I have not worked at another newspaper where we do it this way. Not in Chicago, not in Baltimore, not in Washington. Everybody else seems to want to separate news and opinion and make it clear that’s it’s just another part of paper, it has nothing to do with news, and they do it to an extreme. I think Paul’s approach is to say, “Yeah, they’re separate, but they are all part of the Free Press.”
You’re very blunt in your work—the recent line to Detroit’s creditors about the art collection, “Hands off our stuff, you soulless, greedy, scavenging vultures,” comes to mind. Does this ever affect the access the Free Press’ news reporters have to sources—particularly given the elevated place of commentary at the paper?
I was in a bad mood that day!
No, it hasn’t really come up. I haven’t heard about reporters having any trouble, at least. I think people get that there’s a difference between what we think and what we’re reporting. I have nothing to do with telling reporters what they should do and how they should do it. I personally run into problems with creditors, though, and all kinds of people. The governor. The governor and I are not really speaking anymore. Actually, that’s not unusual. [Former Michigan Gov. Jennifer] Granholm didn’t talk to me her whole last year in office.
That’s sort of my job, to take positions and deal with consequences. I spend 80 to 85 percent of my time talking to people, during the day, at night. My approach has always been that the best commentary is informed commentary. I can’t just read the story and decide where the institution ought to come down. I go read all the bankruptcy motions and rulings, and I talk to [Emergency Manager] Kevyn Orr all the time, and the mayor. I know lots of regular Detroiters, too. I see the impact of what’s going on on people who live here. There’s not much difference in the process of reporting and commentary. It’s what we do with the information once we have it. They report it. My job is bring a point of view to it.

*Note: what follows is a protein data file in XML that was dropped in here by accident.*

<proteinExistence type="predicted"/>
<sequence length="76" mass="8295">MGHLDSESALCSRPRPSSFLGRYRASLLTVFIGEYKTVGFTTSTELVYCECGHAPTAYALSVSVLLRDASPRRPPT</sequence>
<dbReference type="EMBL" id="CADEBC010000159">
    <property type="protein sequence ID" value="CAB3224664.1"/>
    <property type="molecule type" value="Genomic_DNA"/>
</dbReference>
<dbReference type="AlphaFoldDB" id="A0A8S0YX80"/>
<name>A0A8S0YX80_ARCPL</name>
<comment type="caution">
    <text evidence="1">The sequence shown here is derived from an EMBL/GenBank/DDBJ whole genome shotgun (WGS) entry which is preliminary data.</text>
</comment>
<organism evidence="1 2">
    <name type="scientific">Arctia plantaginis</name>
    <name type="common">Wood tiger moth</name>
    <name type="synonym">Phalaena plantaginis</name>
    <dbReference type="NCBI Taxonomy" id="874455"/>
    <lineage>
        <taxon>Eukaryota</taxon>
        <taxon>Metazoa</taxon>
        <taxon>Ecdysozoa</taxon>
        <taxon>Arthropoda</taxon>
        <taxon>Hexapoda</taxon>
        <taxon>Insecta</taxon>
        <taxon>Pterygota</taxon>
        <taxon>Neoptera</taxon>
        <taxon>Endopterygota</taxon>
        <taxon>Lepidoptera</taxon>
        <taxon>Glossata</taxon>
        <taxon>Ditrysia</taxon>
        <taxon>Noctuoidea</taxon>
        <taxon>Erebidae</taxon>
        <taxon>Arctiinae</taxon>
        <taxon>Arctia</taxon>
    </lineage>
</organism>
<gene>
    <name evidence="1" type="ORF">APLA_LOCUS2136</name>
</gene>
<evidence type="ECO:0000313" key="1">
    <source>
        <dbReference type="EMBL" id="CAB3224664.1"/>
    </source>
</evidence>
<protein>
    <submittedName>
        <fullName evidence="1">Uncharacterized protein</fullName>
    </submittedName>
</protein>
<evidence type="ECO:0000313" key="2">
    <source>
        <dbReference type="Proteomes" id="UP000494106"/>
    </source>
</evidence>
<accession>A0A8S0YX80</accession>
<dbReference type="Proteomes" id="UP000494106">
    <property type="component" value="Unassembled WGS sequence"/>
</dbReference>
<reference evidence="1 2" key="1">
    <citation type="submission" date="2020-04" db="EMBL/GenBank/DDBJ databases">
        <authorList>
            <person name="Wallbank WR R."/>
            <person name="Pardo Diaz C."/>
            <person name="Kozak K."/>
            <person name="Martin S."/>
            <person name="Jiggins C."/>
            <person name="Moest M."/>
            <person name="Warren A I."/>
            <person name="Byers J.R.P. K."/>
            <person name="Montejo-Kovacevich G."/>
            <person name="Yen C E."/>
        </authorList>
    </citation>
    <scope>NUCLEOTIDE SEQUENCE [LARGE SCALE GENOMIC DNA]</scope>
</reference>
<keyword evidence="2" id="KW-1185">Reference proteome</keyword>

Journalism about a city in a fiscal emergency gets right at the heart of the need for open records and transparency laws. How do you see transparency—or the lack thereof—affecting the editorial page?
We are not fans of the laws here in Michigan dealing with open record or public officials having to do their business in public. I actually think that’s one of the biggest problems we have. There are all kinds of things you can’t do in other states than you can do in Michigan. And we seem to be moving in wrong direction. One reason the governor and I are at cross-ways right now is because he signed a bill that says you can continue to hide massive campaign contributions through nonprofits. It’s inexcusable. It’s our government, not theirs. I’m mystified by the idea that you can’t see what’s going on or know how they’re making decisions. Michigan gets a D nationally in transparency laws, I believe. D as in dog.
What is your greatest hope for Detroit?
My greatest hope for Detroit is very easily summed up in the two children I’m raising. What I hope for them is that when they get to be adults, they have a very easy choice about whether to live in Detroit. They don’t feel like have to sacrifice something to live here, that they won’t be safe or have lots of schools to choose from to send their kids to. All of the things that make it tough for me to stay here year after year, and wonder if they have to make sacrifices based on my principles—that they don’t have same issue to worry about it. I don’t think that will be the case. I think it will be better and a little easier. But we’re so far from that now. Really, I see the bankruptcy as a massive move in positive direction that no one else has had guts to do before.
And what about journalism in Detroit, and Michigan more broadly? What is your greatest hope for that?